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August 4, 2022
Latest vaccine and world news

Latest vaccine and world news

The US Capitol in the late afternoon before lawmakers voted to pass a $900 billion coronavirus relief bill on December 21, in Washington, DC.
The US Capitol in the late afternoon before lawmakers voted to pass a $900 billion coronavirus relief bill on December 21, in Washington, DC. Cheriss May/Getty Images

Congress voted Monday evening to approve a far-reaching $900 billion Covid relief package that promises to accelerate vaccine distribution and deliver much-needed aid to small businesses hit hard by the pandemic, Americans who have lost their jobs during the economic upheaval and health care workers on the front lines of the crisis.

The White House has said that President Donald Trump will sign the legislation once it reaches his desk.

Final passage of the aid package came after Hill leaders announced Sunday evening they had finally reached a deal after months of bitter partisan stalemate and days of contentious negotiations that created uncertainty over whether an agreement could be reached at all or if talks would collapse. 

What the package includes: The rescue package, which was negotiated on a bipartisan basis, was combined with a massive $1.4 trillion government spending bill to fund federal agencies for the new fiscal year in a 5,593-page bill.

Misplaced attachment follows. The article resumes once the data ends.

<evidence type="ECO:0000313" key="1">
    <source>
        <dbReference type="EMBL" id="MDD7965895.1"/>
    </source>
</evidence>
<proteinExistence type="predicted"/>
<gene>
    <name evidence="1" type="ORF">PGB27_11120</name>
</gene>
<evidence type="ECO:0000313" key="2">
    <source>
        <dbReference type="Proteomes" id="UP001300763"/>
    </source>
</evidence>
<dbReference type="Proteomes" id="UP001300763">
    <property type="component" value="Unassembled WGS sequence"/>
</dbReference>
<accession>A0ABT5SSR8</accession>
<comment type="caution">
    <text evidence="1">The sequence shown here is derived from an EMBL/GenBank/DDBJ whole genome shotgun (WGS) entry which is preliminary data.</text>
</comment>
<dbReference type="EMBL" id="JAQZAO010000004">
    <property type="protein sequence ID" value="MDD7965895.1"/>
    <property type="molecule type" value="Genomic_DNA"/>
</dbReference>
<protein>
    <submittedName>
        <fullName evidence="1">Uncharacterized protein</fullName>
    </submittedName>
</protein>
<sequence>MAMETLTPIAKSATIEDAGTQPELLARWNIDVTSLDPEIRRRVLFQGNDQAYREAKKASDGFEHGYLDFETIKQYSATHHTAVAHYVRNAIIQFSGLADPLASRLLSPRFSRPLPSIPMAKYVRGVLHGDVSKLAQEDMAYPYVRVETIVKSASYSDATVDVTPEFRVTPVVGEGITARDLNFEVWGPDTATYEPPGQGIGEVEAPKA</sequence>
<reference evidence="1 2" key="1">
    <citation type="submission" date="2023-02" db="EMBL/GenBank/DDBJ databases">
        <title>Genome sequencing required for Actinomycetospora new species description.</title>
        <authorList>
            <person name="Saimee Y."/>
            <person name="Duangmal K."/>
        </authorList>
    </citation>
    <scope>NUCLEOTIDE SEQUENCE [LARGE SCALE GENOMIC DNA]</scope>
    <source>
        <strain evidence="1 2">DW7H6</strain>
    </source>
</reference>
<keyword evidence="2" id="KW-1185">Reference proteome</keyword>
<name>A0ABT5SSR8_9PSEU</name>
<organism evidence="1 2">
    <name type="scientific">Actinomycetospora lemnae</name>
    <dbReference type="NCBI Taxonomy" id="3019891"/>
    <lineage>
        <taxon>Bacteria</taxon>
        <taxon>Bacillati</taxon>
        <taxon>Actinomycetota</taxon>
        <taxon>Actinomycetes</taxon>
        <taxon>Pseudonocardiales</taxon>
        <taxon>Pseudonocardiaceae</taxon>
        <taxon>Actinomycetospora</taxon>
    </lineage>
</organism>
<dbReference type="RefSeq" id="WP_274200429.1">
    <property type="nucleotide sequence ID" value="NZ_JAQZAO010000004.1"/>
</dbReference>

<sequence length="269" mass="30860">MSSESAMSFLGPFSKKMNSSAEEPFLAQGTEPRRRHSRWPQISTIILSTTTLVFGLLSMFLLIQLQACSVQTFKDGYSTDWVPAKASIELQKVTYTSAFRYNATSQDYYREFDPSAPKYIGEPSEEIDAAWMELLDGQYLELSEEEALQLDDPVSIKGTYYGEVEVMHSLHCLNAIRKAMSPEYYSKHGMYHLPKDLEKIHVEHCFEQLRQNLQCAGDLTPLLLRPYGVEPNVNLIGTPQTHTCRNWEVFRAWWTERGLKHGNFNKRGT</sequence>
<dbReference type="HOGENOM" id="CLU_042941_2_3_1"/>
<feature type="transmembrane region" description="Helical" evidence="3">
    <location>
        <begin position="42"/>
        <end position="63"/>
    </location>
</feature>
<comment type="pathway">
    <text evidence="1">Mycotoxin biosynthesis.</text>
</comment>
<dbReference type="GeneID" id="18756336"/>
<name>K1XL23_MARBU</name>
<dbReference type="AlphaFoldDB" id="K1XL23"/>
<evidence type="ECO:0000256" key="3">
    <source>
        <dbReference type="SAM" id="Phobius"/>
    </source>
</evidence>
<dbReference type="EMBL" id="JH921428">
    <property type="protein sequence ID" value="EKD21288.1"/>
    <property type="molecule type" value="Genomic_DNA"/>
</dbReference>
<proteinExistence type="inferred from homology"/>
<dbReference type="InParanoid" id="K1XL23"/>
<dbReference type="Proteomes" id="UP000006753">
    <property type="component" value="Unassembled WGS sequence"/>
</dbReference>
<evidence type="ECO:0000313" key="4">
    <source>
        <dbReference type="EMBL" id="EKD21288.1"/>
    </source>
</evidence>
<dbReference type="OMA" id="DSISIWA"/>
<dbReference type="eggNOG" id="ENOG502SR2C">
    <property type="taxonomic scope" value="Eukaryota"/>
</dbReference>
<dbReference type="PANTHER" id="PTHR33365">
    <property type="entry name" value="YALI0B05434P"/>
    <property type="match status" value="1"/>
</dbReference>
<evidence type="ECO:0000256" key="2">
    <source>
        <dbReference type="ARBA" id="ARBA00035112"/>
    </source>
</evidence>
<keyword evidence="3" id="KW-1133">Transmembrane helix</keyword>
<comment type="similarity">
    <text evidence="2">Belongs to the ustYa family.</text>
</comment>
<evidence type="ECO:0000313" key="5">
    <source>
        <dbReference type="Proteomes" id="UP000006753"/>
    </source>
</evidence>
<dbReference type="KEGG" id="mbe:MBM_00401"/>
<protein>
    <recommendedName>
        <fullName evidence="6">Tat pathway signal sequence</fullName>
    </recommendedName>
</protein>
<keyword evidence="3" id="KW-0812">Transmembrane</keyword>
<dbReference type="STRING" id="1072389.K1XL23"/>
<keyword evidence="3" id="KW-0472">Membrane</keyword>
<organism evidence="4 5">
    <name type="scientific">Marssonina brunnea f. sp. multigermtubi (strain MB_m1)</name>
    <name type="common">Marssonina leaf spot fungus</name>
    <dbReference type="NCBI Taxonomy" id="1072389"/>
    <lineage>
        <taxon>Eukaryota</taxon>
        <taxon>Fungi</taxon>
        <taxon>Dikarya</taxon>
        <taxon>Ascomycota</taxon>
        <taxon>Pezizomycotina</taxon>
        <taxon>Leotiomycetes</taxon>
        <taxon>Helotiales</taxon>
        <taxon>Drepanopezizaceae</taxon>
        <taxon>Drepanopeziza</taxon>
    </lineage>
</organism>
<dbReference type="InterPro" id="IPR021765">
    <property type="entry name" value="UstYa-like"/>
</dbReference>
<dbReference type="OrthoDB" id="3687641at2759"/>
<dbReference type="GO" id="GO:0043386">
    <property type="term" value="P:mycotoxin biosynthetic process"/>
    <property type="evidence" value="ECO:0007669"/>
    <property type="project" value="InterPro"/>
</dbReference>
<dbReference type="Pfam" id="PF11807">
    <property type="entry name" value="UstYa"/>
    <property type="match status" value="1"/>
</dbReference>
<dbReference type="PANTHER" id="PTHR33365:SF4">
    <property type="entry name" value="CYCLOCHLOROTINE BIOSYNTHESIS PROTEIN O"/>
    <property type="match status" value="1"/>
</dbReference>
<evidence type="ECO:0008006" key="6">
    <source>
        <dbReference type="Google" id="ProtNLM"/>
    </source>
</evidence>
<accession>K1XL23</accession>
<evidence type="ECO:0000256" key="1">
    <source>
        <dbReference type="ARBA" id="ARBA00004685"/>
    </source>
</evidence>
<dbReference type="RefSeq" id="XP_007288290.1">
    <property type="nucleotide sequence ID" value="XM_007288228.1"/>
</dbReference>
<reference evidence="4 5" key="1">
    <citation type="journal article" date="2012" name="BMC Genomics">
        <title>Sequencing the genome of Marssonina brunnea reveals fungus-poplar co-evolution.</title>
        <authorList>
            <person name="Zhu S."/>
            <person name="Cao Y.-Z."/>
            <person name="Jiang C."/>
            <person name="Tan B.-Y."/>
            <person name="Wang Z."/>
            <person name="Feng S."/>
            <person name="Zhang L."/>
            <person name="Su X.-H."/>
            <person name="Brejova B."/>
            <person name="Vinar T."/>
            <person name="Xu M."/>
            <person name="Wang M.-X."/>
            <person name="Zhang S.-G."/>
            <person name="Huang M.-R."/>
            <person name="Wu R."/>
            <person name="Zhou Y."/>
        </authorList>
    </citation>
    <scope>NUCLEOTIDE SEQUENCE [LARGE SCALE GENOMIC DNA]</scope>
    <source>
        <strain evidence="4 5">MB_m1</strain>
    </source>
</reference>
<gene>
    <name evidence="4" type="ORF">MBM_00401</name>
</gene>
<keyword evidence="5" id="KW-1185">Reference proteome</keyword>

It will include direct payments of up to $600 per adult, enhanced jobless benefits of $300 per week, roughly $284 billion in Paycheck Protection Program loans, $25 billion in rental assistance, an extension of the eviction moratorium and $82 billion for schools and colleges.

“We can finally report what our nation has needed to hear for a very long time: More help is on the way,” Senate Majority Leader Mitch McConnell said Sunday night announcing the deal.

Opposition: A deal was reached only after both parties relinquished some of their key demands along the way to make it happen. 

Faced with Republican opposition, Democrats were forced to abandon a push for roughly $160 billion in aid to cash-strapped states and cities, while Republicans dropped a demand for liability protections after Democrats signaled that was a red line. 

Democrats are already signaling that they want to see more relief passed in the next session of Congress after President-elect Joe Biden takes office. 

“I consider this a first step and again, more needs to be done,” House Speaker Nancy Pelosi said at a news conference Sunday evening. 

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Congress poised to pass long-awaited $900 billion Covid rescue package